I went on about Pablo's amazing journey at CHLA, and how even though his cancer diagnosis was the toughest thing our family will ever face, there were myriad blessings embedded on his path of treatment and recovery. And plenty of angels with CHLA ID badges clipped to their shirts helping us along the way. By the time I was done, Mary Hart was ready to do her thing. She hugged me, and, at long last, I was just one tiny step away from the loving arms of John Tesh. My message was simple: thank you for the Benjamins,
and let's hope that the research tower does such great work that, one day, the hospital could be empty. I couldn't—and still can't—stop myself from feeling this way.

Friday 5:30 a.m.

Don't ask me to explain how I went from pondering Pablo's blood counts to a recollection of a speech I gave months ago. It just happened. There are probably more than a few connectors joining the two moments. Before we turned out the lights last night, Jo Ann told me that she and Polly are going to take Pablo to Disneyland first thing this morning. They're going to have a blast. And I know why I'm saying that.

D-land pix and tricks coming later today. Thanks for listening....

Thursday, February 12, 2009

Chemo Update

Pablo and I headed over to the clinic this morning to get his cbc. We actually decided to stay and wait for the results because we both thought that he might not be ready. Pablo noted that he still has a few bruises and when his platelets are ready, the bruises are usually gone. I had to agree with him, so we headed to the playroom for an hour. Turns out that we were right. Pablo's platelets need to be at 75,000 and they were only at 48,000 today. So, it looks like Monday is our day. Pablo knows that this is his last two night chemo treatment. The final round of Red Devil! We are looking forward to being on the other side of this...

Now, we are trying to organize some fun activities for our weekend.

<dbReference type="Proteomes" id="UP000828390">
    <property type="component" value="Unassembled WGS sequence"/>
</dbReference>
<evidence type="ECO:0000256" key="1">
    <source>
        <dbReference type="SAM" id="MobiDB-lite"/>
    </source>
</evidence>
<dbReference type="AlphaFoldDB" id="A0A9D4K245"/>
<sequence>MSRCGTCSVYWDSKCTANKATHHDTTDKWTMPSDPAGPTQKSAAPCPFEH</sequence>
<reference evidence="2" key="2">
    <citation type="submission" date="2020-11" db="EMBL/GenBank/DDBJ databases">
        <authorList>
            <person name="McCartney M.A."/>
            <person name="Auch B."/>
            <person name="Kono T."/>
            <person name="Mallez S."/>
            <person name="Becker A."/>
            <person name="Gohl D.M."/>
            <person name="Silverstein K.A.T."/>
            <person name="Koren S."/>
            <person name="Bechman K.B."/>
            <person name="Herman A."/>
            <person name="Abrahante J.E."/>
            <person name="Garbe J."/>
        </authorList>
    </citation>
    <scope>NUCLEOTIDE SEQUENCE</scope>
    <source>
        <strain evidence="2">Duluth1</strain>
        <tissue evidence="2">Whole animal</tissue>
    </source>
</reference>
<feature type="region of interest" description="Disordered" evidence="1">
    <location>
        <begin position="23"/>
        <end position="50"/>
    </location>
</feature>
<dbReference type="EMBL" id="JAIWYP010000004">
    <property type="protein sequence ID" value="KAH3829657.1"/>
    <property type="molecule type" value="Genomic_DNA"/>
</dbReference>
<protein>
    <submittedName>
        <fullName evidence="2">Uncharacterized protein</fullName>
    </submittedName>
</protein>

Tuesday, February 10, 2009

Descanso Gardens Getaway

At 5:38 p.m., Polly sent Jo Ann and I a short email with five pics that illustrated a fun afternoon at Descanso Gardens, a botanical getaway in the foothills of La Canada. It's about 15 minutes drive from our house, and a few minutes from Grady's school. This is also at the foot of the Angeles Crest portal into the San Gabriel Mountains, where I ride my bike a lot (including tomorrow morning). So, it's a special area to our family.

The note and the photos brought a smile to my face. So I've pasted the whole thing here for you. Afternoon adventures with Pablo are a beacon of hope for everyone around us, especially those who are lucky enough to share the time with him. Hope is the rail we ride on to get through the strange and strangely inspiring time we are living in.

Here's the note and the pics:

Sorry about the quality—my camera is dead so my phone is all I have now. The last two are Pablo leading me by the hand as we blazed our trail. He was a good leader. I included the one of me because Pablo took it. It's so sweetly off kilter.

Monday, February 9, 2009

Good News

We just met with Dr M - everything's clean and clear on the ultrasound and the urine/bladder test. This is a case where no (bad) news is good news. Ben Berry from Dangerbird just picked me up (our new office is one minute/three stoplights away from CHLA) and Jo Ann / Polly ran Pablo to get a chest X-ray, then home.

We are projecting Thursday or Friday check-in for the two day chemo. The waiting is easy after today's no news/good news.


What better way to start a week than an abdominal ultrasound and a blood draw? We couldn't come up with a better way to begin the sixth week of the year, so we're here in the ultrafun ultrasound lab getting a strong look at his kidney (lookin good - and appears to be expanding, precisely as the docs said it would!), the place formerly known as his other kidney (lookin good - no alien kidney has taken up residence in its place), and his bladder.